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Ferguson Residents Mark Anniversary of Mike Brown Shooting


Michael Brown Sr., center, leads a memorial march for his son, Michael Brown, in Ferguson, Missouri, Aug. 8, 2015.
Michael Brown Sr., center, leads a memorial march for his son, Michael Brown, in Ferguson, Missouri, Aug. 8, 2015.

People in Ferguson, Missouri gathered Sunday to march and hold a moment of silence to mark the shooting death of 18-year-old Michael Brown by a white police officer during a street confrontation one year ago.

The march Sunday began at the site where the unarmed black teenager was shot on August 9, 2014 by Ferguson officer Darren Wilson, who has since resigned from the force. The demonstrations that followed his death threw the St. Louis suburb into the national spotlight and sparked calls for better treatment of minorities by police.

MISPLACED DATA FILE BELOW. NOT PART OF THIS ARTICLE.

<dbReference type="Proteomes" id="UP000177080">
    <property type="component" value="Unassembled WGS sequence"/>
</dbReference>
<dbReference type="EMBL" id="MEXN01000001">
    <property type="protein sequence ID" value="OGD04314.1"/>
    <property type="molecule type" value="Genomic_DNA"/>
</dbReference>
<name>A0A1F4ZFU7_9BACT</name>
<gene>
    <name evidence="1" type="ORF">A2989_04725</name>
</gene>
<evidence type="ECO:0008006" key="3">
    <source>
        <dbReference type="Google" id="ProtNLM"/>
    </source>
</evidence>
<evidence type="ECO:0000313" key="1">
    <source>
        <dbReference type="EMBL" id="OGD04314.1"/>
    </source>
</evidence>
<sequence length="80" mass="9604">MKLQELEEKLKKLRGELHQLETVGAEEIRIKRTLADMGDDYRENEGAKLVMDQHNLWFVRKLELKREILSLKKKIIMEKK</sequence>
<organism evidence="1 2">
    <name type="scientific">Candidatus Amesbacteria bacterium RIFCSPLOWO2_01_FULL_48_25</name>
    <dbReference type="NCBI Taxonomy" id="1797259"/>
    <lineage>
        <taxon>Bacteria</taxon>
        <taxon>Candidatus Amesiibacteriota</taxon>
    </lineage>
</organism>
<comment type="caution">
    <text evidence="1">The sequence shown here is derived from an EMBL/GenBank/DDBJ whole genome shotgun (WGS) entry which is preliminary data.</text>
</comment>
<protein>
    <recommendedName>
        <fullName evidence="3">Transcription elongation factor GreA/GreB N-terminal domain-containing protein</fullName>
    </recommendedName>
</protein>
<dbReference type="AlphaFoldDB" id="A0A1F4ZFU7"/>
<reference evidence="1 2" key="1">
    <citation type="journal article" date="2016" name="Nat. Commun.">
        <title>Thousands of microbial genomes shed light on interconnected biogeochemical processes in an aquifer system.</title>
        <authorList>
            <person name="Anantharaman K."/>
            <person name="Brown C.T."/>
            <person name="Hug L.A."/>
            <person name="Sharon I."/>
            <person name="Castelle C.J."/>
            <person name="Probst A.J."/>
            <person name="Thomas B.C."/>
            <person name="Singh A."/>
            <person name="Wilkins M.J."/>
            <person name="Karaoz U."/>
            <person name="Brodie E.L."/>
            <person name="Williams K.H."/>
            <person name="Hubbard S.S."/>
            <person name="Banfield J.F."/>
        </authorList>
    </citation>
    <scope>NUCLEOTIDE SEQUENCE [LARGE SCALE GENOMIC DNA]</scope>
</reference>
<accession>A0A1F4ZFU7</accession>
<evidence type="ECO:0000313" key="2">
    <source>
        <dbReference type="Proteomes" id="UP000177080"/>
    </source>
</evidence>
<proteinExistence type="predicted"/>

Keep case in focus

Brown's father Michael Brown Sr., asked for protesters to observe 4-1/2 minutes of silence to represent the roughly 4-1/2 hours his son's body lay in the street after he was killed. The observance was followed by a silent march aimed at honoring those who have died at the hands of police.

Brown said his family is still grieving, but he believes his son's legacy can be seen in the increased awareness of police shootings.

Although a state grand jury cleared Wilson of Brown's death last November, an investigation by the U.S. Department of Justice found that blacks were unfairly targeted by the majority white police force in the city.

The report said that while blacks comprised 67 percent of Ferguson's 21,000 people, 93 percent of the arrests were of African-Americans. The report said that 85 percent of all routine traffic stops were of black drivers and 90 percent of all traffic citations issued.

The investigation faulted a combination of racial bias among police and an unusually heavy reliance on fines and fees for city revenue. The latter have disproportionately affected blacks, further straining their trust in law enforcement and the judiciary system.

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